Turkey’s active foreign policy in the Middle East and the Caucasus has led to a debate about whether its policies are sustainable. Many critics pointed to the depreciation of the Turkish Lira, the economic setback due to the coronavirus, and claims that Turkey’s military engagements are not sustainable.
Others claim that the economy will not deter Turkey from pursuing its geopolitical goals and national interest, but argue that in the mid-term the economy will become a ball and chain for Turkey. However, all of them are wrong. Turkey’s military engagement in Syria, Iraq, Libya, and Turkey’s aid to Azerbaijan is no economic burden.
Starting with the recent conflict in Azerbaijan, Turkey’s support for Azerbaijan comes at no economic cost to Turkey. The actual Turkish support for Azerbaijan on the battlefield is very limited to arms sales; most notably the Turkish manufactured Bayraktar TB2.
Speaking from an economic perspective, Turkey has gained from its help to Azerbaijan. Azerbaijan has become Turkey’s primary gas supplier and that the border between Turkey and Armenia is closed due to the Armenian occupation of Azerbaijani territory.
In the Libyan conflict, the Turkish approach was cost-efficient and successful. Where warlord Khalifa Haftar’s backers paid immense amounts of money and supplied him with several sophisticated weapon systems, Turkey has been far more efficient. As the social dynamics of Libya were clearly against Haftar, his backers had to increase their support in tandem. Instead of burning money like the United Arab Emirates, Turkey has achieved more with a lot less. In this manner, the Libyan case is a textbook example of working smart spending fewer resources.
While Russian mercenaries and European mercenaries were costly, the Chadian and Sudanese mercenaries did not cost as much but were less experienced and suffered from low morale. Syrians brought in by Russia to fight on behalf of warlord were of little use as they lacked any motivation to fight.
On the other side, Syrians fighting alongside the forces of the Libyan government have a motive, common enemy, morale, and are among the most battle-hardened in the world. They see the Libyan cause as part of the broader Arab Spring and see Libyans as their fellow brothers in a struggle against another dictator similar to the Syrian dictator.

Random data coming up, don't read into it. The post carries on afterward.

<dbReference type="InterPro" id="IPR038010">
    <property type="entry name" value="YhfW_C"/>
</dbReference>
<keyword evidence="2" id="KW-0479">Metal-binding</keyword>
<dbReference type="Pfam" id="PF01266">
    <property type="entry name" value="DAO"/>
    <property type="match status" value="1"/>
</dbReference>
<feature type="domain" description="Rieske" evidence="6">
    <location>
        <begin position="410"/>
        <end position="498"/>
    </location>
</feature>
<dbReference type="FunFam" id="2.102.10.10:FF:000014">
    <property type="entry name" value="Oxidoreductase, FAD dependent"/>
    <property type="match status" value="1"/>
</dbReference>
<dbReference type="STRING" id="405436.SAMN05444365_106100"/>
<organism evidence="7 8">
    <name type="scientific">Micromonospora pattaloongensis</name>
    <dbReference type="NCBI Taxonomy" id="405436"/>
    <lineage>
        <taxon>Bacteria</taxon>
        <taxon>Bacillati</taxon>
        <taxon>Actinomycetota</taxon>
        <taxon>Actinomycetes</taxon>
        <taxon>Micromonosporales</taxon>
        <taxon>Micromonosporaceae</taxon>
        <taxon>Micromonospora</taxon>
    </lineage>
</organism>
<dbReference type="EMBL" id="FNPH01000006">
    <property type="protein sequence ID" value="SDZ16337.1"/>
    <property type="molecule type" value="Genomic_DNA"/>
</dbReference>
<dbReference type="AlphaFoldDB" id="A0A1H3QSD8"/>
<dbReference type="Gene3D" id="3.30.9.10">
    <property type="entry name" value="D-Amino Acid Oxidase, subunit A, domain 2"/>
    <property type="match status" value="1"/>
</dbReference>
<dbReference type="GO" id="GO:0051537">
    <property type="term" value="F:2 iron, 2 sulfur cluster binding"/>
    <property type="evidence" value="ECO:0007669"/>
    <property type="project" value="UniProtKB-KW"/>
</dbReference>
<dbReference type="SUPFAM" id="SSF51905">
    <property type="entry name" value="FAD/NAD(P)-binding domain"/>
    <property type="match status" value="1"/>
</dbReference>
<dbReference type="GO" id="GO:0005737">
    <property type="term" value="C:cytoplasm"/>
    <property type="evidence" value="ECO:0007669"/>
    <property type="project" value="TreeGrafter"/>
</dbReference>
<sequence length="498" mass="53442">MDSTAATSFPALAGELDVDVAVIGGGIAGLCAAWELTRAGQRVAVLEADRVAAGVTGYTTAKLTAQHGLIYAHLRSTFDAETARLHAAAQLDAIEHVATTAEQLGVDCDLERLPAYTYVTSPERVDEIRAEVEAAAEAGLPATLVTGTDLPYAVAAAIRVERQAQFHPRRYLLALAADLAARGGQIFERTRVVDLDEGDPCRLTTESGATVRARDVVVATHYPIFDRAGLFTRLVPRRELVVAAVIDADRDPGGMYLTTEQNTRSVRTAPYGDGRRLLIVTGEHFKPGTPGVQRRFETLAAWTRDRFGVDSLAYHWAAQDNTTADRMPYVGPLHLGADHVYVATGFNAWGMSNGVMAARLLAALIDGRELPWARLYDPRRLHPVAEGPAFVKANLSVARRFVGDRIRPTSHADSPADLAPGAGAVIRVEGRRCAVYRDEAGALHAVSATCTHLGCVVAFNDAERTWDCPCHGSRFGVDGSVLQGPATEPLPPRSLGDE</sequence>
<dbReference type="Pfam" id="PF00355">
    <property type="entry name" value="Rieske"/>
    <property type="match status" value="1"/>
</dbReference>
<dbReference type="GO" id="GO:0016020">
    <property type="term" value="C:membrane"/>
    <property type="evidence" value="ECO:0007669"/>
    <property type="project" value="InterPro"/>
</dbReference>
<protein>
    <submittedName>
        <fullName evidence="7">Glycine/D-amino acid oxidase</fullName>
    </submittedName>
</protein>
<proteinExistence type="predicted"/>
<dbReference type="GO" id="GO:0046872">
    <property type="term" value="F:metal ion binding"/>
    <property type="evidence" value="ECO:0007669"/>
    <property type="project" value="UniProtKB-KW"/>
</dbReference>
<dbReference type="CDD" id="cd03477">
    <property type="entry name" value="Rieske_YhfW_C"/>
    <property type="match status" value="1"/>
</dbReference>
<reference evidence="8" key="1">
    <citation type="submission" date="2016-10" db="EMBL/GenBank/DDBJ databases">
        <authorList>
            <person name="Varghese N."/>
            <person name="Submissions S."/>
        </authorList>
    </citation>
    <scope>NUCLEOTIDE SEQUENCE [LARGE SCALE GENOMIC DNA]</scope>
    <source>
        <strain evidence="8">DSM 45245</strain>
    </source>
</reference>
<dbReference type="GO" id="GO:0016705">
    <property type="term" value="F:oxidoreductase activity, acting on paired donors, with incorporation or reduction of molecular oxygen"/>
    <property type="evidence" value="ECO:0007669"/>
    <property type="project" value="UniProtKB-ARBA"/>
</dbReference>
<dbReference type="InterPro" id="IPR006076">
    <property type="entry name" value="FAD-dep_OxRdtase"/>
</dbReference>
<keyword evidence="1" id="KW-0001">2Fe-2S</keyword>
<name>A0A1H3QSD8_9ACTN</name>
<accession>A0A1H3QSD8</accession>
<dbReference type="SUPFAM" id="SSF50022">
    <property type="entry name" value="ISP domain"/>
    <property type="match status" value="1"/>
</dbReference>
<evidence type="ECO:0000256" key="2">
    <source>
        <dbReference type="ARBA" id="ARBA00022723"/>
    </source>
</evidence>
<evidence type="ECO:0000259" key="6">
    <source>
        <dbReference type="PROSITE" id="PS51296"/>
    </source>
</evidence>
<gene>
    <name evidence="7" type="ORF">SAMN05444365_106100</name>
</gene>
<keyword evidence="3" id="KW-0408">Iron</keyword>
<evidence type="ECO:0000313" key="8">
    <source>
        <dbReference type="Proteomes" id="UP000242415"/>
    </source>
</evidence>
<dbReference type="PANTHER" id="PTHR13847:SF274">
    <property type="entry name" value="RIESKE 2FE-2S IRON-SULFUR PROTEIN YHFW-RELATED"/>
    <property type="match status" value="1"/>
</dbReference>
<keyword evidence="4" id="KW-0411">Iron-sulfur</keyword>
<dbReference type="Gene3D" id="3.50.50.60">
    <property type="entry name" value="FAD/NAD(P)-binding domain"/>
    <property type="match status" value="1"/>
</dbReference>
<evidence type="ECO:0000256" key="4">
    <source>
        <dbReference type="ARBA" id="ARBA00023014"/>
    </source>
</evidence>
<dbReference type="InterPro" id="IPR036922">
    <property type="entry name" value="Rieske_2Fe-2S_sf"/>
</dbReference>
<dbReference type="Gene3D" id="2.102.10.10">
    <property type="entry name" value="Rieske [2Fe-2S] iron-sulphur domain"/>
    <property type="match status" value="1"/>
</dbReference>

Additionally, the states backing Haftar, most notably Russia and the United Arab Emirates are also seen as adversaries of the Syrian people.
Furthermore, the purchase of Bayraktar TB2 drones and Turkish-manufactured weapon systems by the Libyan government has created an economic surplus for Turkey. Keeping in mind that Turkey secured lucrative economic deals in Libya, gained a significant geopolitical victory, and saved the legitimate government of Libya – its ally –Turkish military engagement in Libya was an economic win for Turkey.
Continuing with Turkey’s military operations in Syria, overall Turkey managed to limit the costs of these operations. The joint military operations together with the Syrian National Army have not only facilitated Turkish victories but also massively reduced costs.
Even though providing aid to the population in opposition-controlled areas has some costs, it is lower than hosting them as refugees in Turkey. Additionally, these operations reduced the costs caused by terror attacks in Turkey. In the past, the Turkish people and the economy suffered far more from terror attacks by the PKK and Daesh.
The Turkish military operation in Iraq, however, can be seen at first sight as costly, but in comparison to the past 40 years of counter-terrorism operations, it isn’t. In the past, Turkey dealt with the PKK within its borders, but now fighting is raging in the mountains of northern Iraq and Turkey has the support of the Kurdish Peshmerga. The approach is markedly different, more effective, and has less economic costs.
Additionally, while in the past Turkey had to conduct costly airstrikes with F-16 fighter jets, this job has been partially taken over by armed drones. The fight against the PKK is seen as a constant in Turkey’s security policies but thanks to armed drones and military successes in recent years, the cost of anti-terror operations have decreased significantly.
To sum it up, the Turkish approach has proven cost-efficient and sustainable. In contrast to Turkey’s adversaries, Turkey has spent less but gained more. Especially if one compares the devastation caused in Yemen and the huge economic costs of military operations for little victories. So what is the secret to this cost-efficient method?
The short answer is popular support and robust domestic defence industry.
Turkey’s military operations have always secured popular support in the respective foreign country. When it comes to Libya, the Libyan government is backed by the United Nations.
In Syria, the Syrian National Army and the Syrian Interim Government enjoys major support from the Syrian people and have no lack of manpower. In Iraq, Turkey works with the democratically elected Kurdish regional government against PKK terror group.
In Azerbaijan, Azerbaijan is fighting to liberate its internationally recognised territory from an occupation. Being on the right side of history enables Turkey to gain local allies with determination.
Secondly, the domestic defence industry is a crucial element to produce weaponry tailored to its needs. This has allowed Turkey to be independent, have lower costs, and more efficient weapon systems.
Even though the success in armed drones, namely ANKA-S and Bayraktar TB2 are well-known examples, the MAM-L munitions they use and the electronic warfare systems (KORAL) who support them, or the armoured vehicles Turkey produces are all part of a broader recipe for success with low economic costs.
As a side-effect, many states like Ukraine, Serbia, Qatar, and other states are interested in purchasing battle-proven Turkish defence products.